“I’m the Criminal”
I was in the middle of jury selection when a young man entered the courtroom. Since I had ordered all witnesses excluded during jury selection, I interrupted the proceedings, and asked, “Excuse me sir, are you a witness in this case?” He replied, “No, I’m the criminal.”
The defense attorney asked me to declare a mistrial and excuse the entire jury panel. I declined, since his own client was the one who may have prejudiced the jury.
The Dumb Honor Student
There is “book smarts,” and there is “street smarts.” I have known many people, including a few judges, who are brilliant, but who lack common sense.
I presided over the case of a young woman who was on a full academic scholarship to an ivy league college.
She came to Laguna Beach to party during spring break. She tried to get into a night club using a false driver’s license, because she under twenty-one.
The doorman/bouncer immediately saw that the ID was phony and confiscated it. The girl demanded that he return her false license. Of course, he refused. So, the honors student called 911 to complain.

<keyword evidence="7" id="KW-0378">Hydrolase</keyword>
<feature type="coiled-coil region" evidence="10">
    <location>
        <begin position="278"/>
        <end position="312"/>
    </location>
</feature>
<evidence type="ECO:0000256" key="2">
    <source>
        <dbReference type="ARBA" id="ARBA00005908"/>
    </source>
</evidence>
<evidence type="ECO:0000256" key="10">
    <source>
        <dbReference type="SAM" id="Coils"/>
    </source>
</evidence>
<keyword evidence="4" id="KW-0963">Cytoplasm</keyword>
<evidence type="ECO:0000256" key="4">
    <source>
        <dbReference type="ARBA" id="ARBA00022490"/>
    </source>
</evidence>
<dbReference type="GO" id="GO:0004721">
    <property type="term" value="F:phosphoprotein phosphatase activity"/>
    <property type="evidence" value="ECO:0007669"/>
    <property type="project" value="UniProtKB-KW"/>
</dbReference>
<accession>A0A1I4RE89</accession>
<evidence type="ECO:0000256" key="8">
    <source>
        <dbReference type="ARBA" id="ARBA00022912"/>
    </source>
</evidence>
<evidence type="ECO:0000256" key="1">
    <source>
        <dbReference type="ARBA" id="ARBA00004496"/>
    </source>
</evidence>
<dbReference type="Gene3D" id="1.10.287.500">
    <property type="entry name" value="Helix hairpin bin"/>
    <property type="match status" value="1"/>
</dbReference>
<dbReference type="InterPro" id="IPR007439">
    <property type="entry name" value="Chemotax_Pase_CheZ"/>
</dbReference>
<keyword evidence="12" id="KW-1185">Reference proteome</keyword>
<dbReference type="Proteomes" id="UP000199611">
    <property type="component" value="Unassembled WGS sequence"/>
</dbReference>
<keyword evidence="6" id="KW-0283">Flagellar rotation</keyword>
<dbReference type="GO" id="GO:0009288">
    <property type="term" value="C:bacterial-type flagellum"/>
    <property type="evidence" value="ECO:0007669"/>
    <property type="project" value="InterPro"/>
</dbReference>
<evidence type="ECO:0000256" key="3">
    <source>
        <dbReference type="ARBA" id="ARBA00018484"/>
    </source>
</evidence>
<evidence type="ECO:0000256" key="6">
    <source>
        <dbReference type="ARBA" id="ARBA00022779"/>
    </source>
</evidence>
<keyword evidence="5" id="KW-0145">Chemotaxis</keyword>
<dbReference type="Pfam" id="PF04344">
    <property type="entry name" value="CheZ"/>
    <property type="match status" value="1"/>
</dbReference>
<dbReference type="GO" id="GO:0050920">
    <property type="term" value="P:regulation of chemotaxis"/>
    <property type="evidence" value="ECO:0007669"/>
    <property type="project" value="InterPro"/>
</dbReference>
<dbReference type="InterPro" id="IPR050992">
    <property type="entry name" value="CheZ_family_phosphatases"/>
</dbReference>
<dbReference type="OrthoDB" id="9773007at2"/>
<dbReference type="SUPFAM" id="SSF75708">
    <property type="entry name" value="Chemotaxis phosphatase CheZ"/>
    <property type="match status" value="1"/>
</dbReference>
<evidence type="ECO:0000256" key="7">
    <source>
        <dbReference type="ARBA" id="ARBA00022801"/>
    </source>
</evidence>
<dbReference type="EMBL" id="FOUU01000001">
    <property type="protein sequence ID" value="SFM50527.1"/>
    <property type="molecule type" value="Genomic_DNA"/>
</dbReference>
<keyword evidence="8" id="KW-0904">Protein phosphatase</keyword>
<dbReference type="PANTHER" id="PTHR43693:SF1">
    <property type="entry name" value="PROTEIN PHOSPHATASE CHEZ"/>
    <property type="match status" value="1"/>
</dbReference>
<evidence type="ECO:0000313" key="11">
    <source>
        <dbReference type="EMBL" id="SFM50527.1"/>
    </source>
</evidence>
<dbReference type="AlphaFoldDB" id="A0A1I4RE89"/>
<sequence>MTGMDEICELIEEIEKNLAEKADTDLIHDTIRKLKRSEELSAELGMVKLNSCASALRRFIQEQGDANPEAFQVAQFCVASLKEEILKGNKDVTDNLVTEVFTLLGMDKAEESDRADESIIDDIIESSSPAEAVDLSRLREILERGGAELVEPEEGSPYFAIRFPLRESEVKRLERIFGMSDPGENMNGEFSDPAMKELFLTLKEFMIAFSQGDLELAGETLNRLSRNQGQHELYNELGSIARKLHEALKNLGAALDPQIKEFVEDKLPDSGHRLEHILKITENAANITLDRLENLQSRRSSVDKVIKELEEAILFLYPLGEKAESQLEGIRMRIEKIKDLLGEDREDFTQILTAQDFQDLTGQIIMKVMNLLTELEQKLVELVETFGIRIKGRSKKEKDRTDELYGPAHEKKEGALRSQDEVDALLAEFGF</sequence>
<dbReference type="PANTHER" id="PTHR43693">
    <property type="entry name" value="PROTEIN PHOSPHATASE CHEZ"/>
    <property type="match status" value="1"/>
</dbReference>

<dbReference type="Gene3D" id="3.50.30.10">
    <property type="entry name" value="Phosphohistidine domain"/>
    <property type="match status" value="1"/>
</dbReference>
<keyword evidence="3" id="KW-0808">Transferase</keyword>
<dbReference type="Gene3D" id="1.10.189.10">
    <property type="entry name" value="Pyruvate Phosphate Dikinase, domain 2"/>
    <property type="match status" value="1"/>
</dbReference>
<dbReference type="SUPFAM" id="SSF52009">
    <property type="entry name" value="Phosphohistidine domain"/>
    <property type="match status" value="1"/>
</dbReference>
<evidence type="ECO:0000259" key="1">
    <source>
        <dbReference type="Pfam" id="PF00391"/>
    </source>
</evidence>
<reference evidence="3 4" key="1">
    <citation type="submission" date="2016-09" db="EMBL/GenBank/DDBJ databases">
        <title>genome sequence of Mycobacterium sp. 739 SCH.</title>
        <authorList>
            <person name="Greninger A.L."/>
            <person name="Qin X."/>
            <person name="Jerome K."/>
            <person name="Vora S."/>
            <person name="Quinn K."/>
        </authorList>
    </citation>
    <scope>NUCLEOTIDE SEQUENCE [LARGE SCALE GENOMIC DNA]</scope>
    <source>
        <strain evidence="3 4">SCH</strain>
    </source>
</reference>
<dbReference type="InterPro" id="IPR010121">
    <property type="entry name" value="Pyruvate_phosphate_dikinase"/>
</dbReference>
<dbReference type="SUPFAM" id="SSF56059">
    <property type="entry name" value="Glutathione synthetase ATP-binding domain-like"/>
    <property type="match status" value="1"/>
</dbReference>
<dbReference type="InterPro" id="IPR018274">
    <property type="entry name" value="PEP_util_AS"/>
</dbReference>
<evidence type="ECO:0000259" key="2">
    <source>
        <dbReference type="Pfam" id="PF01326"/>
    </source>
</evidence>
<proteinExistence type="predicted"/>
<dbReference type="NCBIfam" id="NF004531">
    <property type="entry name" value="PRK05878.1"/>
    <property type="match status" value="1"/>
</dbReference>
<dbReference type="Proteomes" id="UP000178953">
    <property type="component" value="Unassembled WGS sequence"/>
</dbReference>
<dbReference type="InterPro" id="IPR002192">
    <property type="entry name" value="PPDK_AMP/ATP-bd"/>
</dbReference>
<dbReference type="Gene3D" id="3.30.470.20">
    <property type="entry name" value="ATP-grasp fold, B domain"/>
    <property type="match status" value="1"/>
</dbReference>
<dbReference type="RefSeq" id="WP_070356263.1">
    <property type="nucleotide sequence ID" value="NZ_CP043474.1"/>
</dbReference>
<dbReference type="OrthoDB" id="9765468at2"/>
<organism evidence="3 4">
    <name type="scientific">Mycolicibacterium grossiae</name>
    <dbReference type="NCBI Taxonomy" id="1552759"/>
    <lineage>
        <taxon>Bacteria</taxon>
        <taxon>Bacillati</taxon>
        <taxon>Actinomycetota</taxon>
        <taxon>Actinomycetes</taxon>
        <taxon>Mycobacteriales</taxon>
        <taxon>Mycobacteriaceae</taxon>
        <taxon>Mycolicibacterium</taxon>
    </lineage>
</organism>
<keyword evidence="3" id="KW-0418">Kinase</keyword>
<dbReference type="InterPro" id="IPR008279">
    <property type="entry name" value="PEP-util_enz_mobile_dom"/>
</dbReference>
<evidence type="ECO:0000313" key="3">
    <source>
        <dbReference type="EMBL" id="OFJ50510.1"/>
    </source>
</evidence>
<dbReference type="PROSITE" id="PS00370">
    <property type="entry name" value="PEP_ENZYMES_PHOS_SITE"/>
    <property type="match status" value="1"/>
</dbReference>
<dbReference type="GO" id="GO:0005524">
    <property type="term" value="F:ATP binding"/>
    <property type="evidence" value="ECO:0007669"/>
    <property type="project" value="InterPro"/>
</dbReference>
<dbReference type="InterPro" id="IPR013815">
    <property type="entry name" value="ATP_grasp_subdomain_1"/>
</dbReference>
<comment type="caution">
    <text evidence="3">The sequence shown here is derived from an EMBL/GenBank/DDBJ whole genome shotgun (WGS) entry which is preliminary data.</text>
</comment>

When the police arrived, they listened to her complaints. They examined the driver’s license, and verified that was falsified. Then they placed her under arrest.
The DA filed a misdemeanor charge of possession of false ID of age by a minor, and she ended up in my court. If she pled guilty, or were found guilty, of the charge, the DMV would suspend her driver’s license for one year. She would also lose her scholarship.
Since she had skipped school and paid to fly back to Orange County for arraignment, I thought she had learned her lesson and had been punished enough. Since it was a minor crime, I agreed to dismiss her case upon proof of four AA meetings, which she could attend back East.
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